I can't say I disagree with this, but you did also say yourself that the problem arises due to "their (the tax office's) archaic valuation" methods. In the case of someone selling, they may not even use a lawyer or estate agent. Even if they do, and even if the lawyer / agent points out the possibility of a subsequent tax claim, if someone genuinely sells at a loss due to market conditions, what else can they do? When you say "it's up to you to provide evidence to the contrary", what evidence other than the escritura (signed in the presence of a public notary) and bank statements etc. can you produce? This info is all readily available already to the tax office anyway. As elusive says, how do you prove a negative?El Cid wrote:The real problem lies with the estate agents and lawyers. The official valuations of property in Spain is well documented...
Clearly any lawyer or estate agent is equally aware of this and should advise their clients that there is a potential liability for an under declaration claim from Hacienda after the sale...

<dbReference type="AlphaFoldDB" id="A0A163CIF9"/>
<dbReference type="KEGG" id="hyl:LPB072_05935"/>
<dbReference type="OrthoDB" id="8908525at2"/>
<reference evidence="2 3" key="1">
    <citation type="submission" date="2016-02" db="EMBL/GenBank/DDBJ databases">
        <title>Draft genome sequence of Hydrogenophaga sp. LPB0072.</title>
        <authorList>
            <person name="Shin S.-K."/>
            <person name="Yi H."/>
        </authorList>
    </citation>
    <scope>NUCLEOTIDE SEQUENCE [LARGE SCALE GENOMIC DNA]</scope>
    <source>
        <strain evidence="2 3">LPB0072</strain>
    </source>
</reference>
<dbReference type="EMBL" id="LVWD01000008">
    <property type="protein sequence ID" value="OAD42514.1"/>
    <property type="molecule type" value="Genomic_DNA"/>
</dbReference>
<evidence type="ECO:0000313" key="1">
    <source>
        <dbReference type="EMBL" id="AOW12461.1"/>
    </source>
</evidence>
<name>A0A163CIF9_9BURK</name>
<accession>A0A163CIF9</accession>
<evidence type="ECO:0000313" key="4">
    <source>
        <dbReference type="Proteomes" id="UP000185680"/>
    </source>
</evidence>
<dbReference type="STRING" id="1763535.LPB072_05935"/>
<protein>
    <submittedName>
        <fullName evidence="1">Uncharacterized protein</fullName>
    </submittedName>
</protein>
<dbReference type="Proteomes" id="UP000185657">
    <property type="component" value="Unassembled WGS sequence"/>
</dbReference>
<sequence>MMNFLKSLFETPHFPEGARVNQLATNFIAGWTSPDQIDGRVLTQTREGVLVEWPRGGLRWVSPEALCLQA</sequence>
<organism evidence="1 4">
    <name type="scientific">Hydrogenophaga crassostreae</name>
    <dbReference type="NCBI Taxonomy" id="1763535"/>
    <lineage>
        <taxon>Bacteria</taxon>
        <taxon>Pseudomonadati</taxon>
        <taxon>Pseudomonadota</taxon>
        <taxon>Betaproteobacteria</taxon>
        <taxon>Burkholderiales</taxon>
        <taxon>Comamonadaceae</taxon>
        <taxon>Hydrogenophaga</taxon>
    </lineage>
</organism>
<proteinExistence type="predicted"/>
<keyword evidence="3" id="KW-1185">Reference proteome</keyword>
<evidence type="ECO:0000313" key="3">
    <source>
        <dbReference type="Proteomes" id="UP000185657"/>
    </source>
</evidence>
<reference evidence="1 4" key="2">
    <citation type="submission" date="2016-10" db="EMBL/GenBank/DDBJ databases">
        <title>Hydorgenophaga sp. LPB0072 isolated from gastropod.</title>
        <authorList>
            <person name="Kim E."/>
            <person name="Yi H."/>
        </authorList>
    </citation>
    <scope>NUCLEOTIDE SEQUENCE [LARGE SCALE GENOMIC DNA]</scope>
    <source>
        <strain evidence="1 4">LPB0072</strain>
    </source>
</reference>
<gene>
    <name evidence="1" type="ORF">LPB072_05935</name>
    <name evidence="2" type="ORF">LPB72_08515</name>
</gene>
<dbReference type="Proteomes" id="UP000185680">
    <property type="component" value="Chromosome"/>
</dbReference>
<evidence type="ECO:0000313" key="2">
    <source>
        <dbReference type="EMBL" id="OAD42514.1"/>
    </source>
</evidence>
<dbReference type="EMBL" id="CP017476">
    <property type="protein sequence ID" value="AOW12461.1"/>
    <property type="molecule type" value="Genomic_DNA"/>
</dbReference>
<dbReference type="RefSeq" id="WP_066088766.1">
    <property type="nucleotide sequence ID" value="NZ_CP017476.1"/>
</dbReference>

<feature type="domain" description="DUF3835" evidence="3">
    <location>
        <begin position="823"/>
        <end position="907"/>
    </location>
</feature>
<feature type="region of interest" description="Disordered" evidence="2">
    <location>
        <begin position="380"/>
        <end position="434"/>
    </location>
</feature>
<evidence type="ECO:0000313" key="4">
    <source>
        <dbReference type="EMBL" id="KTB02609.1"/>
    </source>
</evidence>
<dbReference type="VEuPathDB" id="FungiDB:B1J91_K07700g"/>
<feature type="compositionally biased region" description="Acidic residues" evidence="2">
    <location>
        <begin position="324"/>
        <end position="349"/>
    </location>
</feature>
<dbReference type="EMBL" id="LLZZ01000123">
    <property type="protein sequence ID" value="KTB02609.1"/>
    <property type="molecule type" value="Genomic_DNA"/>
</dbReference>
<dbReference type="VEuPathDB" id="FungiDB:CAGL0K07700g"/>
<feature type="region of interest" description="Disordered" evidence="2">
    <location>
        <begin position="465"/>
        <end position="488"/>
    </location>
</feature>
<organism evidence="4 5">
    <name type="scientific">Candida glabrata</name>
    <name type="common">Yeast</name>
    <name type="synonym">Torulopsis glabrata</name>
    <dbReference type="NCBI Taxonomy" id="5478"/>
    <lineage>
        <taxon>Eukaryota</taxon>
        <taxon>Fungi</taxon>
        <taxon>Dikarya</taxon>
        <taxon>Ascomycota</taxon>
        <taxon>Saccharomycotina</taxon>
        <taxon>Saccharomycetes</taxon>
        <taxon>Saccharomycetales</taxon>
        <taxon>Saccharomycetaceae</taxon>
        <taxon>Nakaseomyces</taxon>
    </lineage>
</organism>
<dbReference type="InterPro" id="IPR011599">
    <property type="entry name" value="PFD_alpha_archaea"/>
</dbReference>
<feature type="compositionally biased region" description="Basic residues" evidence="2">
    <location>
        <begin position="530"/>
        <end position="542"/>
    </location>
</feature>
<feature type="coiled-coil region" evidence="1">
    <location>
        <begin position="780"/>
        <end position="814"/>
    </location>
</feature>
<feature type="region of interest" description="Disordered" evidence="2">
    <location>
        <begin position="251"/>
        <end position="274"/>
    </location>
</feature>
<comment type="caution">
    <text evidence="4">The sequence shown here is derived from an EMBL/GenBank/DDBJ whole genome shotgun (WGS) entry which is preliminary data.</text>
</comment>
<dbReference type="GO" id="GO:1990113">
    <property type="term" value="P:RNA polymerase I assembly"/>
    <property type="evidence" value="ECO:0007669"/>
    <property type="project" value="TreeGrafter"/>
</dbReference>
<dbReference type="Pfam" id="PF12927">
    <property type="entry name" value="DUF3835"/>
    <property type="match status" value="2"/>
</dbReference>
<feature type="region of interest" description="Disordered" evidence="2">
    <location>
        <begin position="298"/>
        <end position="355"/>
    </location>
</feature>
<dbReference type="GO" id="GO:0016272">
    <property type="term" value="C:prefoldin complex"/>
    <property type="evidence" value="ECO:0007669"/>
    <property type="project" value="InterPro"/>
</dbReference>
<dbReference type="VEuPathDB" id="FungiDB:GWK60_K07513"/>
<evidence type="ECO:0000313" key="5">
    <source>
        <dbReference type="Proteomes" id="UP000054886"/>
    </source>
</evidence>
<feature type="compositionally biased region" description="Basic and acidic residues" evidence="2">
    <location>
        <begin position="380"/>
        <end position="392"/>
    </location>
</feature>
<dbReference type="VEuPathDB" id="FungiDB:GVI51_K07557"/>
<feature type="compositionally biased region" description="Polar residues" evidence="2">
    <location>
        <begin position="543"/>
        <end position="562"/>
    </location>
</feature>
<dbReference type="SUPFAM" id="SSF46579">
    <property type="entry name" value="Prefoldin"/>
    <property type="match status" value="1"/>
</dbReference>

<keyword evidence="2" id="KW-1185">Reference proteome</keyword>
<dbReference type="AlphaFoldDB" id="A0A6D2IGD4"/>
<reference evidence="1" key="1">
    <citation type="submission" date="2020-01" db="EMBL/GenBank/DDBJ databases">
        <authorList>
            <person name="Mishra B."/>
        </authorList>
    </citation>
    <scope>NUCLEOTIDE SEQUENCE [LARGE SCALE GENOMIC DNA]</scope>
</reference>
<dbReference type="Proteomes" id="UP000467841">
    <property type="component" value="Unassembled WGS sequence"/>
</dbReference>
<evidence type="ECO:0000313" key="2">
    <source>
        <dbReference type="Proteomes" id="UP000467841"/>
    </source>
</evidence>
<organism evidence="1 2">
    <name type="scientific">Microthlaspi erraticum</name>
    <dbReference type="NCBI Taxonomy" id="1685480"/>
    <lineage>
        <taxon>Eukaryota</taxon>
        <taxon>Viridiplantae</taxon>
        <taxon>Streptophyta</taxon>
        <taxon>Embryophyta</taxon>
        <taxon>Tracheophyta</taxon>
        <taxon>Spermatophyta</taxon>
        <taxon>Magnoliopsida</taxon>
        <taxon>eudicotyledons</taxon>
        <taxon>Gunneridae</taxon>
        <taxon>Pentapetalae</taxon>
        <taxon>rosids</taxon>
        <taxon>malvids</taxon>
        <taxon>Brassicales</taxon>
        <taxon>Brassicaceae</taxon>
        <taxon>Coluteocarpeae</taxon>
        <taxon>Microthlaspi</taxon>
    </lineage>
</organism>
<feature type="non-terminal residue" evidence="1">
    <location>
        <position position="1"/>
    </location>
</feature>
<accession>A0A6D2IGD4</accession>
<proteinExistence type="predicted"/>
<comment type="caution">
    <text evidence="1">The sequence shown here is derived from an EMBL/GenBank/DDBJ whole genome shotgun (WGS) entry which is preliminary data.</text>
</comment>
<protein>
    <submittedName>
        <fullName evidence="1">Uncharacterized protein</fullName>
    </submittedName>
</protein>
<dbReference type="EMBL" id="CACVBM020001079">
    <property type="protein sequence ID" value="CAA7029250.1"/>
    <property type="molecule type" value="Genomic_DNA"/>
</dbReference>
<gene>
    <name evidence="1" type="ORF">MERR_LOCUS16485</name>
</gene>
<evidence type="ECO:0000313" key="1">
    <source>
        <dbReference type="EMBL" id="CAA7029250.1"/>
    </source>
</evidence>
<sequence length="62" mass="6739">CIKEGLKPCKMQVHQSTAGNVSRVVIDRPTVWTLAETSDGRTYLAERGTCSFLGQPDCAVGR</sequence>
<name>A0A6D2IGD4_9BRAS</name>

It really should not come as a surprise to anyone, buyer or seller, after the sale. It should have been called out prior to the sale by the lawyer or estate agent.
As Gerry shows with his example, the "official" valuation method can be way off the mark. Surely that's where the real problem lies?
But Gerry, assuming you actually paid more than €8,120, I don't think you need worry; surely the tax office is unlikely to believe you deliberately over declared your purchase price, so any CGT would be based on the difference between your declared sale price of around €120,000 and whatever you declared as your purchase price.
Yes, I agree, something doesn't seem to quite add up there! Unless Daveylad under-declared when he purchased?Wicksey wrote:So the CGT rate is almost 39%, based on the alleged gain of 46.000€ (17.900€ as a % of 196.000 - 150.000€)??.. It all seems a bit odd to me!